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Tangelo IP, LLC v. Tupperware Brands Corp.

United States District Court, D. Delaware

May 24, 2019

TANGELO IP, LLC, Plaintiff,
v.
TUPPERWARE BRANDS CORP., Defendant.

          MEMORANDUM ORDER

         Presently before the Court is Defendant's motion for exceptional case. (D.I. 20). I have reviewed the parties' briefing. (D.I. 21, 23, 24).

         I. BACKGROUND

         On May 7, 2018, Plaintiff brought this action against Defendant alleging infringement of U.S. Patent No. 8, 429, 005 ("the '005 patent"). (D.I. 1). Defendant subsequently filed a motion to dismiss pursuant to Federal Rule of Civil Procedure 12(b)(6) on the basis that the '005 patent is invalid under 35 U.S.C. § 101. (D.I. 7, 8). I held a hearing on November 15, 2018 and granted Defendant's motion on November 26, 2018. Tangelo IP, LLC v. Tupperware Brands Corp., 2018 WL 6168083 (D. Del. Nov. 26, 2018). I found the '005 patent claims "directed to the abstract idea of using an identifier to allow a reader of a printed publication to access related information not in a printed publication." Id. at *2. I further found the claims do not have an inventive concept, but merely apply the abstract idea in a generic computer environment. Id. at *4. Defendant now moves for a finding that this is an exceptional case warranting attorneys' fees under 35 U.S.C. § 285. (D.I. 20, 21).

         II. LEGAL STANDARD

         The Patent Act provides that "in exceptional cases [the court] may award reasonable attorney fees to the prevailing party." 35 U.S.C. § 285. Under the statute there are two basic requirements: (1) that the case is "exceptional" and (2) that the party seeking fees is a "prevailing party." The Supreme Court defines an "exceptional" case as "simply one that stands out from others with respect to the substantive strength of a party's litigating position (considering both the governing law and the facts of the case) or the unreasonable manner in which the case was litigated." Octane Fitness, LLC v. ICON Health & Fitness, Inc., 134 S.Ct. 1749, 1756 (2014). Section 285 is governed by a preponderance of the evidence standard. Id. at 1758.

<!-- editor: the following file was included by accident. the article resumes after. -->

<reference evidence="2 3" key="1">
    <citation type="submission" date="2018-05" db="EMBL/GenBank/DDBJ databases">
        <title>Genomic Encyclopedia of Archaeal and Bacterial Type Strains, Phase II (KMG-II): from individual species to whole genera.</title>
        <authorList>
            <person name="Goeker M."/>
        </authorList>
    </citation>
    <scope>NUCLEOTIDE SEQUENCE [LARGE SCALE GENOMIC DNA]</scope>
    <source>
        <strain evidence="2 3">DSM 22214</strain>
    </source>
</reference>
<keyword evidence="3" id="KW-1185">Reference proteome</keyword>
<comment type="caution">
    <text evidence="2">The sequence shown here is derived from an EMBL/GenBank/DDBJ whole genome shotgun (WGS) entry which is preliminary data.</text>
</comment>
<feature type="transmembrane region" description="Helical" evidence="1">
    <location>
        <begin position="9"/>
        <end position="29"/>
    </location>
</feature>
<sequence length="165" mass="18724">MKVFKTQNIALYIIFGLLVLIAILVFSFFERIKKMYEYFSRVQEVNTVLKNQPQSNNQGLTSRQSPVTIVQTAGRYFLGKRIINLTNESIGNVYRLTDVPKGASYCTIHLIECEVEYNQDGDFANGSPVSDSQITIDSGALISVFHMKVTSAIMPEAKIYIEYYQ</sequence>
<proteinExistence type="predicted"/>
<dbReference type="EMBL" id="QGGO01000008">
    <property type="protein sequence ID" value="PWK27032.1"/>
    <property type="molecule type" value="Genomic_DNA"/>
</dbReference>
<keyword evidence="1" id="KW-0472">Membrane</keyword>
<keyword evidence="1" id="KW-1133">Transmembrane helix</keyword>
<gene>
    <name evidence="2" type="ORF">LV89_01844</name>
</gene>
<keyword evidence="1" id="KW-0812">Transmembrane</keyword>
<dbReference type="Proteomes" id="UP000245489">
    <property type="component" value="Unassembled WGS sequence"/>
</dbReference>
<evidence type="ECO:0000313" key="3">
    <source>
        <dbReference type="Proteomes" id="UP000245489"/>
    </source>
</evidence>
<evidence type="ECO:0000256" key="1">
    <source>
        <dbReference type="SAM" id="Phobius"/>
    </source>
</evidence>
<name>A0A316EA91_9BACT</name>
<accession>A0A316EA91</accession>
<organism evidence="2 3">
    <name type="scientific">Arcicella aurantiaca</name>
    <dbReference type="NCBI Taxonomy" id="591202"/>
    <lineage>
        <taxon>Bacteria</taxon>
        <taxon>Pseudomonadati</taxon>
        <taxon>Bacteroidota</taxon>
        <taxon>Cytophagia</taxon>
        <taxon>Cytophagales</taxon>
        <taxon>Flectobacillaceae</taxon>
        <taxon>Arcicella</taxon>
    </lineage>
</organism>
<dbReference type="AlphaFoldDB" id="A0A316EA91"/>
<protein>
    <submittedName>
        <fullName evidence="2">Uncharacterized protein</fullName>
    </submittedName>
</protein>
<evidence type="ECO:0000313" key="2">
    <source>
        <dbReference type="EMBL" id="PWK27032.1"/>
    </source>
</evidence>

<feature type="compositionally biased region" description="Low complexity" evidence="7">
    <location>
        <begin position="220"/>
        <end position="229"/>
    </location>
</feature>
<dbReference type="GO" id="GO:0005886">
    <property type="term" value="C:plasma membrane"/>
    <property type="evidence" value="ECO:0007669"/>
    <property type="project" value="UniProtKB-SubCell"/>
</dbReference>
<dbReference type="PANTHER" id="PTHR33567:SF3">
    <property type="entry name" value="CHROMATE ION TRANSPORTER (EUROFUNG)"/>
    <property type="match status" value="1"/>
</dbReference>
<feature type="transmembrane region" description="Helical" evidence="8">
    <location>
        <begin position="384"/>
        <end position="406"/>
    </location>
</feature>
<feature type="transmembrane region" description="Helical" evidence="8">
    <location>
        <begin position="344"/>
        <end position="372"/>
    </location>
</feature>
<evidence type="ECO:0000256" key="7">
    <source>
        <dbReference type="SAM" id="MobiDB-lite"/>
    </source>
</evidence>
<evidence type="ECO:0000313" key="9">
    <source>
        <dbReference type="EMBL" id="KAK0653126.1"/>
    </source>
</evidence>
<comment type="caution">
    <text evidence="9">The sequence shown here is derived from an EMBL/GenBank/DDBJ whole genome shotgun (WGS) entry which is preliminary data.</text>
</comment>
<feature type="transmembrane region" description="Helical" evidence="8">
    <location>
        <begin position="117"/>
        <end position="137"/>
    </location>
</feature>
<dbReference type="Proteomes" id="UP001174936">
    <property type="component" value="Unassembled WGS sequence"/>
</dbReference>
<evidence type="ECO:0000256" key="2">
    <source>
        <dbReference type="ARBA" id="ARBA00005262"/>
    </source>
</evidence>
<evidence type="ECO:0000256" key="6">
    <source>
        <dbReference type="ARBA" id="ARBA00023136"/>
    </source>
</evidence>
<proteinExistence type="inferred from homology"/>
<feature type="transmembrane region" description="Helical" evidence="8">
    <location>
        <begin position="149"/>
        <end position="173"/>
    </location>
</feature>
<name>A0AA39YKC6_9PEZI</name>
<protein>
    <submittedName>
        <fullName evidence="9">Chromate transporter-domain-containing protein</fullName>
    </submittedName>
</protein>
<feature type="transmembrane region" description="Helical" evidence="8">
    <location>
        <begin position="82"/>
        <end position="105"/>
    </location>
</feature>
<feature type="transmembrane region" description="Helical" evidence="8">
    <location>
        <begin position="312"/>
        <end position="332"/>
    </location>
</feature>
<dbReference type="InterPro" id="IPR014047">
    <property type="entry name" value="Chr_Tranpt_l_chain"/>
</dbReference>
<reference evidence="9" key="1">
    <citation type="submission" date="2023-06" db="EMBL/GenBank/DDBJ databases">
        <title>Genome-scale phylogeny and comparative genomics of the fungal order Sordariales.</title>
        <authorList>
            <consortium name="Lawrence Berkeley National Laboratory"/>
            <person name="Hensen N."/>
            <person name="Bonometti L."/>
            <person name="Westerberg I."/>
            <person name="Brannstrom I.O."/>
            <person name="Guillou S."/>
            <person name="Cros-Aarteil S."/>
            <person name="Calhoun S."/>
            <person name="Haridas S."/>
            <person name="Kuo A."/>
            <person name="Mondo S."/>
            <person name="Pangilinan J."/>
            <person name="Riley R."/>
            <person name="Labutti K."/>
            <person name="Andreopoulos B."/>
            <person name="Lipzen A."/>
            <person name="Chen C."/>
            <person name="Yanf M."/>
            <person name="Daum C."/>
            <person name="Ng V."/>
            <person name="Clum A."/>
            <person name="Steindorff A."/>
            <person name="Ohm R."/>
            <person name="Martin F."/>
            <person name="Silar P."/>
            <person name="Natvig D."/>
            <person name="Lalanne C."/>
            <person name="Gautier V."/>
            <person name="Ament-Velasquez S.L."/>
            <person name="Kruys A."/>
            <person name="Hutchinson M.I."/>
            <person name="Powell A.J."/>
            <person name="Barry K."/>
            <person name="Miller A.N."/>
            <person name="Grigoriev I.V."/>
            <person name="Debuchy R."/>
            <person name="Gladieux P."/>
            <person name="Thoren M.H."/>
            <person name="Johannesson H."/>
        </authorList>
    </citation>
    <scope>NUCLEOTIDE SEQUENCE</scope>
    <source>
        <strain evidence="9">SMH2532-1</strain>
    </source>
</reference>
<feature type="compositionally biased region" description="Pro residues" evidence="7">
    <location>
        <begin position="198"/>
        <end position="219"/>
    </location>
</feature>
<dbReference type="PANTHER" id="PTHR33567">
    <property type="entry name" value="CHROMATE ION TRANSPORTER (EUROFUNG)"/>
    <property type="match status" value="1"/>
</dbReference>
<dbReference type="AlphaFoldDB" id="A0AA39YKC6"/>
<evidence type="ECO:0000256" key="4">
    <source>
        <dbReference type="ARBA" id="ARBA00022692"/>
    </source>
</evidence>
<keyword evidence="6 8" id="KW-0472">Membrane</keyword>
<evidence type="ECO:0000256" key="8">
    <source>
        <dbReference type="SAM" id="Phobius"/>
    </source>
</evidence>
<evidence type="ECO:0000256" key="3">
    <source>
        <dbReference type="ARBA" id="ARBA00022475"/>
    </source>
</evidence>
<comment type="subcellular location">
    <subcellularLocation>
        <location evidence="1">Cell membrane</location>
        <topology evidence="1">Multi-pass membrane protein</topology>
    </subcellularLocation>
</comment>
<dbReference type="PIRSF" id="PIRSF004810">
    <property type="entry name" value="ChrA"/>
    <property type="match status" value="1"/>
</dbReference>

III. ANALYSIS

         I do not think this is an exceptional case. Although I found the '005 patent invalid under § 101, that does not mean Plaintiffs contrary position was unreasonable. "[I]t is the substantive strength of the party's litigating position that is relevant to an exceptional case determination, not the correctness or eventual success of that position. A party's position on issues of law ultimately need not be correct for them to not stand out, or be found reasonable." SFA Sys., LLC v. Newegglnc, 793 F.3d 1344, 1348 (Fed. Cir. 2015) (internal quotation marks and citations omitted).

         Defendant argues that Plaintiff "ignored substantial precedent dismissing analogous claims directed to concepts long-practiced in society." (D.I. 21 at 7). Defendant assumes that it was so obvious the '005 patent was directed to "concepts long-practiced in society" that it was objectively unreasonable for Plaintiff to believe the patent was valid under § 101. I disagree. Defendant identifies no precedent addressing claims analogous to those in the '005 patent, at least beyond the broad category of claims directed to "concepts long-practiced in society." (See D.I. 21, 24). In my order granting Defendant's motion to dismiss, I found the '005 patent directed to a fairly specific concept-"the abstract idea of using an identifier to allow a reader of a printed publication to access related information not in a printed publication." Tangelo, 2018 WL 6168083, at *2. I distinguished the '005 patent claims from those that the Federal Circuit has found to be patent-eligible. Id. at *2-3. I did not identify any cases that found analogous claims to be patent-ineligible. Id.

         This case stands in contrast to Finnavations LLC v. Payoneer, Inc., 2019 WL 1236358 (D. Del. Mar. 18, 2019). In Finnavations, I granted motions for exceptional case and attorneys' fees based on claims that were "plainly directed at a patent ineligible concept." Id. at *2. There was "no question" that the patent was invalid because the claims were analogous to those struck down in Alice. Id. at * 1. This is clearly a different situation. I am not aware of any precedent that leaves "no question" as to the '005 patent's validity, particularly in view of the somewhat opaque nature of § 101. Although I ultimately agreed with Defendant that the '005 patent is invalid, I think there is room for argument. Therefore, Defendant has failed to show that this case is exceptional under § 285.

         IV. CONCLUSION

         For the foregoing reasons, Defendant's motion ...


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